Library Issues
Editors: Ann P. Dougherty, Mountainside Publishing; Richard M. Dougherty, University of Michigan, Emeritus
Contributing Editors: Mignon Adams, University of the Sciences in Philadelphia; Steve Marquardt, South Dakota State University; William Miller, Florida Atlantic University; Maureen Pastine, Temple University
 
Vol. 22, No. 3 January 2002


The Library as a Place: Tradition and Evolution

by William Miller

Is the library, as a physical entity on academic campuses, passé? Is it becoming redundant in today’s electronic environment? It might be tempting to wish that this were so, from a budgetary perspective. It is indeed expensive to maintain physical libraries, which constitute anywhere from 3 to 6 percent of an institution’s budget.

A recent article in The Chronicle of Higher Education, entitled The Deserted Library,” implies that electronic services are making actual libraries redundant, and that libraries, desperate for traffic, are resorting to gimmicks such as coffee bars to boost attendance, as students work online, [and] reading rooms empty out.1 This article sensationalizes and generalizes anecdotal information from a handful of libraries, so it could hardly be considered a definitive study of the issue, and many librarians have been quick to point out that their figures do not bear out the article’s contentions.2 Considering how intently librarians have attempted to drive services out of their libraries in order to make them more readily accessible online, in people’s homes and offices, it would be remarkable if foot traffic were not down in the most electronically accessible libraries. Nevertheless, further anecdotal evidence suggests that many libraries are experiencing as much in-person use as ever, despite electronic reserves, submission of reference questions online, and external availability of the full text of thousands of journal titles.

 

Article Makes us Focus on Real Questions

To some librarians, this CHE article is reminiscent of the damagingly misleading IBM television advertisement of several years ago, in which an Italian farmer asserted to his doubting grandson that he was doing his doctorate in Music without the need of a library because he could use Indiana University’s library, which was completely electronic (turns out the skeptical grandson was really the smart one). Nevertheless, this article perhaps does a service by focusing attention on some key questions: What is the real value of physical libraries today? What should we use as measures of success for libraries today? Are gate counts and circulation figures the ultimate measure of success (and were they ever?), or should we be more interested in what happens while people are in libraries (or out of them, for that matter, but still using their services)?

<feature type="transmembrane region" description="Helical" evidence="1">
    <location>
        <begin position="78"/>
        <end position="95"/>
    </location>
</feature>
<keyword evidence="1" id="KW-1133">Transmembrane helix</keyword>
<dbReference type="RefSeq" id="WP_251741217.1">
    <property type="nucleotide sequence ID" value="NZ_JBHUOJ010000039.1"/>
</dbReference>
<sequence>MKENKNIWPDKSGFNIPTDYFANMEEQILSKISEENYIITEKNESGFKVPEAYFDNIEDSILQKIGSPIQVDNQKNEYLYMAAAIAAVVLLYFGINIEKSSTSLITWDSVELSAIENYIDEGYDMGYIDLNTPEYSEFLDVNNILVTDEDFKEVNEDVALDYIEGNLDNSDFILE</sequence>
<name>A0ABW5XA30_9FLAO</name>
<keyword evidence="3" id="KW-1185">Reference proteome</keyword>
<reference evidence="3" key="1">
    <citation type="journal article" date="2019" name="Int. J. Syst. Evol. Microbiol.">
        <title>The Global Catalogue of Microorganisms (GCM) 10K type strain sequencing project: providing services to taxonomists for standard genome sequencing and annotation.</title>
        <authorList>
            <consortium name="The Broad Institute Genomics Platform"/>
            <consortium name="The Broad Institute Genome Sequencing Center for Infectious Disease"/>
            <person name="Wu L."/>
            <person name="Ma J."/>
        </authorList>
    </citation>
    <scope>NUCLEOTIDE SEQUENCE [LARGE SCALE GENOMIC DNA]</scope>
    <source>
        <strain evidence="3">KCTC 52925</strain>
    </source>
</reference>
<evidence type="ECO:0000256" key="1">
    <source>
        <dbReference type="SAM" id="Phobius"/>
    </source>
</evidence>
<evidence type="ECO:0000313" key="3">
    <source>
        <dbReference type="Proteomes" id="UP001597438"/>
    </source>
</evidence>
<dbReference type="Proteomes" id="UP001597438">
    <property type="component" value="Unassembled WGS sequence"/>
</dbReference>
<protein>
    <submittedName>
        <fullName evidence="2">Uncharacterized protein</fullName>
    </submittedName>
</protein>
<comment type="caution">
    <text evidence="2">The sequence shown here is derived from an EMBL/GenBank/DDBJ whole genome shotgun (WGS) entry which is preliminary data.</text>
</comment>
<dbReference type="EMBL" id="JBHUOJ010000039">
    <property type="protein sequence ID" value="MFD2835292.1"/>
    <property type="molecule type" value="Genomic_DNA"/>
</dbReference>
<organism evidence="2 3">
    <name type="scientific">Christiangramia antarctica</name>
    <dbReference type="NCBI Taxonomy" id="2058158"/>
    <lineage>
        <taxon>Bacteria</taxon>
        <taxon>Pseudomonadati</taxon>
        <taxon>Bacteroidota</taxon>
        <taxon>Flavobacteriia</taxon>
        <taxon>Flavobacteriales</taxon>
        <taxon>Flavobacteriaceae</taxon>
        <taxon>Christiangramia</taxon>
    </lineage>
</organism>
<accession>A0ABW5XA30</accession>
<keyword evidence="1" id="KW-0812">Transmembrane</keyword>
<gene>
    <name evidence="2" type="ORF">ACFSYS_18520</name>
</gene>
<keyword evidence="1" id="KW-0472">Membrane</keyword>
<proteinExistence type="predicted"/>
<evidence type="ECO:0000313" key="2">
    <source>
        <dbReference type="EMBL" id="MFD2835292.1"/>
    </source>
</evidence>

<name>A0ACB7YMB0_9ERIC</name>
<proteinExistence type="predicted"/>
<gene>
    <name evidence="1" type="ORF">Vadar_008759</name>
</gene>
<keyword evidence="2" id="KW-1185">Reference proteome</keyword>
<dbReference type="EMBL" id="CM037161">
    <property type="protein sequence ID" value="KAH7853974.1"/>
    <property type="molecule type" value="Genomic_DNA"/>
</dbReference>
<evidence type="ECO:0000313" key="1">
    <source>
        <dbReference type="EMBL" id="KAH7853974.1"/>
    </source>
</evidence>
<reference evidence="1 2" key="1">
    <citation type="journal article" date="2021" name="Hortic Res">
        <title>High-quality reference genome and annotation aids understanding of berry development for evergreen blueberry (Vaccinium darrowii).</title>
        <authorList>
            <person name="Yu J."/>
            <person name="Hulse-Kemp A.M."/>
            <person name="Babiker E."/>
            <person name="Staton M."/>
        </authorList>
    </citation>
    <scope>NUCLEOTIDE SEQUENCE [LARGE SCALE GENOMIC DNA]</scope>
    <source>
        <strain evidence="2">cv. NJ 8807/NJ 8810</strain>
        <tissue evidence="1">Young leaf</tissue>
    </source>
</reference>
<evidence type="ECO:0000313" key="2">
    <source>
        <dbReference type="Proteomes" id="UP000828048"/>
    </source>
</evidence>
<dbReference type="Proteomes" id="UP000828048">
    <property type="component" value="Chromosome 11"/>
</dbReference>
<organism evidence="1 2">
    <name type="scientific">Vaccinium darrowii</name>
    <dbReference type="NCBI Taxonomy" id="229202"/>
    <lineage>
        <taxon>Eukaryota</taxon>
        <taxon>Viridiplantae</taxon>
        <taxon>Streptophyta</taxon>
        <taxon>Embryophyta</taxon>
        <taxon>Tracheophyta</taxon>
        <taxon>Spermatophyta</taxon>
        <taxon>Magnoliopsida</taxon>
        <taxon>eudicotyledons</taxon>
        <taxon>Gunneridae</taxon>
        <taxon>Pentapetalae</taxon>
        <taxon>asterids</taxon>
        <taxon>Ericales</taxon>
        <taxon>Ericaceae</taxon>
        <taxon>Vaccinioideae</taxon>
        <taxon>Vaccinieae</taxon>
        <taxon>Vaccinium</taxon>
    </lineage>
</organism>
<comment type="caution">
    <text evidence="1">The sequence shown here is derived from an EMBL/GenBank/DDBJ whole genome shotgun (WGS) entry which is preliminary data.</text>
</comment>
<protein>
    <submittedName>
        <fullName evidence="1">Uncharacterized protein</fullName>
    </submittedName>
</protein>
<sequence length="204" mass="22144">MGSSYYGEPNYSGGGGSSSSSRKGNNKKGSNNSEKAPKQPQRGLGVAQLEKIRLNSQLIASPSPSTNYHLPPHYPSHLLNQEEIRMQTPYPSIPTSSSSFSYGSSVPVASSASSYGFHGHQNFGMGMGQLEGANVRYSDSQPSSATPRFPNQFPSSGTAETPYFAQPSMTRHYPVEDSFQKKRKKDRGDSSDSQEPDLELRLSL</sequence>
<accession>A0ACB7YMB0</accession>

The Chronicle article makes much of the fact that many academic libraries are adding coffee services of one kind or another within their buildings, to emulate Barnes and Noble and other book superstores. Libraries, by their nature conservative institutions, have indeed been influenced by the success of the superstores, even as such stores themselves have been emulators of libraries, using wood fixtures and comfortable chairs. . .meant to invoke an ‘old-world library’ feel, according to a Barnes and Noble annual report.3 Book superstores have shown us that there is nothing necessarily incompatible with drinking coffee and reading books simultaneously, and we are absorbing that lesson. But we must not confuse the purpose of bookstores with the purpose of academic libraries, which is to provide and preserve knowledge for those studying and creating new knowledge, as well as to facilitate the study and research of students and faculty. This mission entails some important long-term responsibilities, which only libraries can carry out. These responsibilities include storage and preservation, as well as the proactive work involved in actualizing access to the body of knowledge, both traditional and electronic, which can be so difficult for the average person to navigate without help.

The fact is that while libraries and library use patterns are certainly evolving, the death of physical libraries, like the deaths of Mark Twain and of printed materials, is greatly exaggerated:

· Students are in fact demanding increased library hours and services, including services which may originate within libraries but which are experienced outside the building’s walls.

· The electronic resources so prized by distance library users are provided for them, without charge (to them), by people working in their libraries.

· The books they want, even if they are out of print and not owned by their own library, are acquired for them by staff working in their library.

· The instruction they need to find information, both free and proprietary, in person or online, is provided by the staff of their libraries, even when it is available to them electronically from a distance.